From Java 9 to Java 14, What’s new? (Part 3)

Java used to have a new version every 3 to 4 years until Java 9 release. After Java 9 we have a 6 months cadence for releasing a new Java version. Since September 2017 until now, we have had 6 different Java versions, with an LTS version (Java 11). At this moment, the latest Java 14 is the latest version. So, it’s not easy to keep in mind all the new features that are being added to Java with every release. The goal of this article is to provide a summary of the main features that a Java Developer should keep in mind from Java 9 to Java 14.

In order to organize better all this information, this post will be split into 3 parts:
Part 1 (Java 9 to Java 11)
Part 2 (Java 12 to Java 14)
– Part 3 (A comparison between Java 8 code to Java 14).

So, finally it’s time to see how the code has changed with the features the we have reviewed in the previous parts. Let’s start with some code that should be familiar for people that knows Java 8.

public class Java8Code {
 	public static void main(String [] args){
      
        //Creates a List of Users
        List<User> userList = new ArrayList<>();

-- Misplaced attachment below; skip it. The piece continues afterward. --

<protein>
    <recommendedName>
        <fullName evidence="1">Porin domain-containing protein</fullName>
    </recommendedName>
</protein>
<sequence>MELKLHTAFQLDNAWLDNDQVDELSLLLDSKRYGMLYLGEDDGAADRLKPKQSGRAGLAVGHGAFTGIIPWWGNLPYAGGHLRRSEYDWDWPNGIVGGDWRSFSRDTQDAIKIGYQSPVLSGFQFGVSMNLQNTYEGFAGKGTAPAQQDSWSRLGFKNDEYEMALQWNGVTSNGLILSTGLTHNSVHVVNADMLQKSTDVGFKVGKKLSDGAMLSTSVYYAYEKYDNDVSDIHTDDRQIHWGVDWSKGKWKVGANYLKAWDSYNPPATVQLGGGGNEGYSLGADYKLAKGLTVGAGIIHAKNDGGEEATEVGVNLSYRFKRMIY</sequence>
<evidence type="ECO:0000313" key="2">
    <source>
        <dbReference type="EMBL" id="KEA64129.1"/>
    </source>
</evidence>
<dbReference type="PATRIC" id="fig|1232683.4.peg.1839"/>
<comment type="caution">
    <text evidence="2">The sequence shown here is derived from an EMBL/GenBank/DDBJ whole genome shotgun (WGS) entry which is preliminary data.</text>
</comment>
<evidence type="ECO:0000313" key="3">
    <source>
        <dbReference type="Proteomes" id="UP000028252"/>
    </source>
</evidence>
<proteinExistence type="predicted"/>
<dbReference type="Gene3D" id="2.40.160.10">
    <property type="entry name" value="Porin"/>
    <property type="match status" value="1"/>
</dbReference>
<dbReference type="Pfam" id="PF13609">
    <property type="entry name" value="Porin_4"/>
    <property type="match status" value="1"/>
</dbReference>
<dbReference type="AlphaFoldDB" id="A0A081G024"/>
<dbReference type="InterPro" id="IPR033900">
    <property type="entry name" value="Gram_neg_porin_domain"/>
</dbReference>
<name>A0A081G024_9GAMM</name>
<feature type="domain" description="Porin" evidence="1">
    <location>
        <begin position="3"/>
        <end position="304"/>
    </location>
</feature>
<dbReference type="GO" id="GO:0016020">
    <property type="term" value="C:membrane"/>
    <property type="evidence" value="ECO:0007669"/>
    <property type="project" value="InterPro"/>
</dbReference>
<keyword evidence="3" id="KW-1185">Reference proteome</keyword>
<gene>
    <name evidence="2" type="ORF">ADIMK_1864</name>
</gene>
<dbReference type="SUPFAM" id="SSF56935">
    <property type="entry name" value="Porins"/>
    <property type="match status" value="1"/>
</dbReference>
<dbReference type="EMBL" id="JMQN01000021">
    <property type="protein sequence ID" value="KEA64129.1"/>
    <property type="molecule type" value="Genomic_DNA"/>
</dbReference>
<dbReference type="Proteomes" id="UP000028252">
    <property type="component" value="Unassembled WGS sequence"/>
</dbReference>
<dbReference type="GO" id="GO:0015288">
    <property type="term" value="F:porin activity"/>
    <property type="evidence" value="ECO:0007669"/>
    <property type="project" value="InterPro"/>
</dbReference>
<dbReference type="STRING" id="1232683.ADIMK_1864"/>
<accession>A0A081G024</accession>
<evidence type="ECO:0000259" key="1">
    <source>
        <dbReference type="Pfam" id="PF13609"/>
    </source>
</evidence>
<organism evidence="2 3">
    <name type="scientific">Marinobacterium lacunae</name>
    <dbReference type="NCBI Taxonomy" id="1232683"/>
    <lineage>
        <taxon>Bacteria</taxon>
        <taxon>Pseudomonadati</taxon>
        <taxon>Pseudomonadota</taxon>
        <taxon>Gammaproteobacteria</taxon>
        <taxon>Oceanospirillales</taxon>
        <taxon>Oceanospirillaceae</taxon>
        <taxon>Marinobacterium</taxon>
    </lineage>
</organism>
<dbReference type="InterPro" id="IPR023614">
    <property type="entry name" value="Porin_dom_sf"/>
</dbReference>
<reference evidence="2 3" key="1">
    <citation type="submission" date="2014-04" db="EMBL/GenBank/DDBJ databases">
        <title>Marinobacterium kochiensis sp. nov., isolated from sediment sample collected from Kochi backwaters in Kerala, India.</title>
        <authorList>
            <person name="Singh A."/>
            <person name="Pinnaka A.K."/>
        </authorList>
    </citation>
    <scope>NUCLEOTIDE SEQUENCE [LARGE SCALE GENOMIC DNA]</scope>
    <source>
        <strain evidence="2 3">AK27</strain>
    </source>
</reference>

userList.add(new User(1l,"Peter"));
        userList.add(new User(2l, "Jackson"));
        userList.add(new User(3l, "John"));
      
        //Creates a JSON array string from User Objects
        //It assigns an age for each user
        String jsonString =  userList.stream().map(u -> {
            int age = 0;
            switch(u.getName()){
              case "Peter" : 
                 age = 30;
                 break;
              case "Jackson" :
                age = 24;
                break;
              case "John" : 
                age = 33;
                break;
            }
          String template = "{\n"+
                  "\"name\" : \"%s\",\n"+
                  "\"age\" : %d \n"+
                  "}";
          return String.format(template, u.getName(), age);
        }).collect( Collectors.joining( ",", "[", "]" ) );
          
        //Sends the Json to an API
        URL obj = new URL("https://mydomain.com/api/users");